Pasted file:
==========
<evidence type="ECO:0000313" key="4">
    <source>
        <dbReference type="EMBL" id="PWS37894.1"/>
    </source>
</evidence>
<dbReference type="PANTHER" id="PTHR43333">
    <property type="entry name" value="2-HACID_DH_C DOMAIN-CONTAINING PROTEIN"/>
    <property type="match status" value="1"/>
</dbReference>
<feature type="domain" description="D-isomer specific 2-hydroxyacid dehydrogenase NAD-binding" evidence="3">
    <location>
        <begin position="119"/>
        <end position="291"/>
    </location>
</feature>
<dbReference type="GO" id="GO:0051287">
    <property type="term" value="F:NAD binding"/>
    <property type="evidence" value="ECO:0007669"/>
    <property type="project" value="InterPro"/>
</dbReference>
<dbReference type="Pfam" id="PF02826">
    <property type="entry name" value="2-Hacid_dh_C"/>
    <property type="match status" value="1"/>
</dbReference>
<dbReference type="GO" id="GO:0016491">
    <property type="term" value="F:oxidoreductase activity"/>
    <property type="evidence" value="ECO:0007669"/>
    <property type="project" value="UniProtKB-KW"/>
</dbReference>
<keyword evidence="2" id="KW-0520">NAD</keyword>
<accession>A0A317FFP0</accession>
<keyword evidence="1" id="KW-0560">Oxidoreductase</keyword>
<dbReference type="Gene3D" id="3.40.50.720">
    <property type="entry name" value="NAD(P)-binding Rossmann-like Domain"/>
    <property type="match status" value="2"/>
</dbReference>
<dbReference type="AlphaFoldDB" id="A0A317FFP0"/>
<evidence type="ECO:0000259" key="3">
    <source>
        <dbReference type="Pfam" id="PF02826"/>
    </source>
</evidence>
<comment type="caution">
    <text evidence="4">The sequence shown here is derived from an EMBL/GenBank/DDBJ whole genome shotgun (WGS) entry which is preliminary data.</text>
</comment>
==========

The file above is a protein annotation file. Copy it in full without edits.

<evidence type="ECO:0000313" key="4">
    <source>
        <dbReference type="EMBL" id="PWS37894.1"/>
    </source>
</evidence>
<dbReference type="PANTHER" id="PTHR43333">
    <property type="entry name" value="2-HACID_DH_C DOMAIN-CONTAINING PROTEIN"/>
    <property type="match status" value="1"/>
</dbReference>
<feature type="domain" description="D-isomer specific 2-hydroxyacid dehydrogenase NAD-binding" evidence="3">
    <location>
        <begin position="119"/>
        <end position="291"/>
    </location>
</feature>
<dbReference type="GO" id="GO:0051287">
    <property type="term" value="F:NAD binding"/>
    <property type="evidence" value="ECO:0007669"/>
    <property type="project" value="InterPro"/>
</dbReference>
<dbReference type="Pfam" id="PF02826">
    <property type="entry name" value="2-Hacid_dh_C"/>
    <property type="match status" value="1"/>
</dbReference>
<dbReference type="GO" id="GO:0016491">
    <property type="term" value="F:oxidoreductase activity"/>
    <property type="evidence" value="ECO:0007669"/>
    <property type="project" value="UniProtKB-KW"/>
</dbReference>
<keyword evidence="2" id="KW-0520">NAD</keyword>
<accession>A0A317FFP0</accession>
<keyword evidence="1" id="KW-0560">Oxidoreductase</keyword>
<dbReference type="Gene3D" id="3.40.50.720">
    <property type="entry name" value="NAD(P)-binding Rossmann-like Domain"/>
    <property type="match status" value="2"/>
</dbReference>
<dbReference type="AlphaFoldDB" id="A0A317FFP0"/>
<evidence type="ECO:0000259" key="3">
    <source>
        <dbReference type="Pfam" id="PF02826"/>
    </source>
</evidence>
<comment type="caution">
    <text evidence="4">The sequence shown here is derived from an EMBL/GenBank/DDBJ whole genome shotgun (WGS) entry which is preliminary data.</text>
</comment>